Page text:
Blood Brothers

Blood Brothers is often considered in the public conscience as ‘the weepie musical with that song’. Since its 1983 premiere, a parade of leading ladies, from Barbara Dickson to Niki Evans via Kiki Dee and the Nolan sisters, have tackled the role of Mrs Johnstone, the Liverpool mum living on the ‘never never’ who’s forced to give up one of her twin sons for adoption to her wealthy employer, Mrs Lyons.

Now it’s Melanie C pushing the pram, and doing it in some style. Always the best (some would say only) singer in the Spice Girls, she’s grown from being the ‘sporty’ girl in the tracksuit shouting “zigga zig ah” to being one of this year’s most proficient West End newcomers.

Her performance is notable for its un-starry sense of empathy and humility, capturing all of Mrs Johnstone’s hopeless naivety and tragic heroism. Particularly in an age of recession and rising unemployment, Blood Brothers‘ themes of social injustice and systematic failures in dealing with the psychological fall-out, seem as pertinent as ever.

The problem for me is that, despite a talented cast (Stephen Palfreman and Richard Reynard make an excellent Mickey and Eddie), there are staging elements which are now so dated they hamper engagement. The excess reverb effects, tinny synthesisers and garish backdrops leave a lasting impression that after 21 years the show is badly showing its age, even if its new star certainly isn’t.

– Theo Bosanquet

Note: The following FOUR STAR review dates from January 1998. Cast members have since changed. Customarily described as the tragedy of twins separated at birth, Blood Brothers is equally the tragedy of two mothers – Mrs Johnstone, a working class mum with more kids than she can afford and Mrs Lyons, her middle class employer. Without a child of her own but desperate to have one, Mrs Lyons persuades Mrs Johnstone to secretly part with one of her twin sons. The drama which ensues chronicles the lives of the twins as they grow up and documents the reactions of the mothers as they witness the consequences of their secret pact. Lest we should miss the moral of the story, a Narrator is used to give voice to the women s consciences and hasten the plot towards its tragic ending.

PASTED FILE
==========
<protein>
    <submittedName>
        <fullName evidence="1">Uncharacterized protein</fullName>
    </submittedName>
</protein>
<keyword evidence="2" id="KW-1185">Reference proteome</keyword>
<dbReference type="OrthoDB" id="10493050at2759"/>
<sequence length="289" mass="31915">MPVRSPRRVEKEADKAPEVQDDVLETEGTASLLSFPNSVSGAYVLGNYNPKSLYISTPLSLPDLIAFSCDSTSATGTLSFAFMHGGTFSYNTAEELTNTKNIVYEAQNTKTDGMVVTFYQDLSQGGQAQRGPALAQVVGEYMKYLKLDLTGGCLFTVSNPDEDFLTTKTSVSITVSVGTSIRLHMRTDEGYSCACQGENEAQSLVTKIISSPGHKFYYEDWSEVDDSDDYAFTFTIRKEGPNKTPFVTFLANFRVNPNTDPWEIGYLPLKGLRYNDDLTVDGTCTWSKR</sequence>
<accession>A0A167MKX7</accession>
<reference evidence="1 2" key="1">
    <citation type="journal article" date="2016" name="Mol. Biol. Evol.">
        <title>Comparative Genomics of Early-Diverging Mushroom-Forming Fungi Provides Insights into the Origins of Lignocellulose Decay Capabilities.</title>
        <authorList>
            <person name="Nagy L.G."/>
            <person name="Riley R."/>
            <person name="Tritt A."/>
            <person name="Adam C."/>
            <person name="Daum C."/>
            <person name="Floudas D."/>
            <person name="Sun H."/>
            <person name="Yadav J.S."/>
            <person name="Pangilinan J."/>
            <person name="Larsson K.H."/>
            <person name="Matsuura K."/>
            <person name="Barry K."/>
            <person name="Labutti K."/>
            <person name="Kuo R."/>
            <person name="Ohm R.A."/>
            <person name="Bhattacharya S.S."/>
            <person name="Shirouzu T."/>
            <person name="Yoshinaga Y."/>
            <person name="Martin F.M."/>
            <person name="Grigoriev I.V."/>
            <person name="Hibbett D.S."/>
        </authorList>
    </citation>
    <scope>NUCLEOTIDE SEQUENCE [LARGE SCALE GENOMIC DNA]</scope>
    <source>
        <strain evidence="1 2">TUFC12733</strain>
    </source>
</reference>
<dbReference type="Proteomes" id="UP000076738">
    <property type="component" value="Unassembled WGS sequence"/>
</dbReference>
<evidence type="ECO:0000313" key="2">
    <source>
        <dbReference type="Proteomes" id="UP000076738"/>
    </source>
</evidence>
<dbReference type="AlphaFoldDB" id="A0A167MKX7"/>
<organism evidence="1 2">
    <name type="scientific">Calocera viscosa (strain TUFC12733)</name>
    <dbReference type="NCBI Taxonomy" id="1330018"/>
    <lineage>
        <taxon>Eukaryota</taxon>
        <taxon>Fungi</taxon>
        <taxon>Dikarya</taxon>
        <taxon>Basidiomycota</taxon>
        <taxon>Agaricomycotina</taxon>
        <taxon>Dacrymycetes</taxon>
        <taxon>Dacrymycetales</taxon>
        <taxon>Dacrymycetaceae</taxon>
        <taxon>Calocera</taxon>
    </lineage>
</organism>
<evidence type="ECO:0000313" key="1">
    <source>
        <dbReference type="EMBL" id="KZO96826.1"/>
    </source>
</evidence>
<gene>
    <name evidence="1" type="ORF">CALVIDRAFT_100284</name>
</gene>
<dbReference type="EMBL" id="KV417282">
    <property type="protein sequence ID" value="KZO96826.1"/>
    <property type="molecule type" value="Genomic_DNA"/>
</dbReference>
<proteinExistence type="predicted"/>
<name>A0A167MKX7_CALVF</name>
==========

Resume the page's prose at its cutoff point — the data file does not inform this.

In the current West End production the parts of Mrs Johnstone and Mrs Lyons are played by Lyn Paul and Sarah Hay.

Lyn Paul once sang with the New Seekers. Twenty-five years on, in Blood Brothers, she displays a vocal maturity and dramatic talent which make you wonder why she delayed her appearance in stage musicals until now. She puts heart and soul into the role of Mrs Johnstone, creating a character who is (almost literally) brim full of life – vivacious in her youth, tender and indulgent with her children (you really can believe a child would call round to chat to her), resilient in the face of adversity yet uncertain she is doing the right thing.

As Mrs Lyons, Hay convincingly develops the emotional complexities of her character. Using blackmail and duplicity to manipulate both her husband and Mrs Johnstone, she becomes increasingly insecure as she realises her failure to control her adopted son in the same way. By highlighting Mrs Lyons emotional vulnerability and mental fragility, Hay wins sympathy from the audience and portrays Mrs Lyons decline into madness without lapsing into melodrama.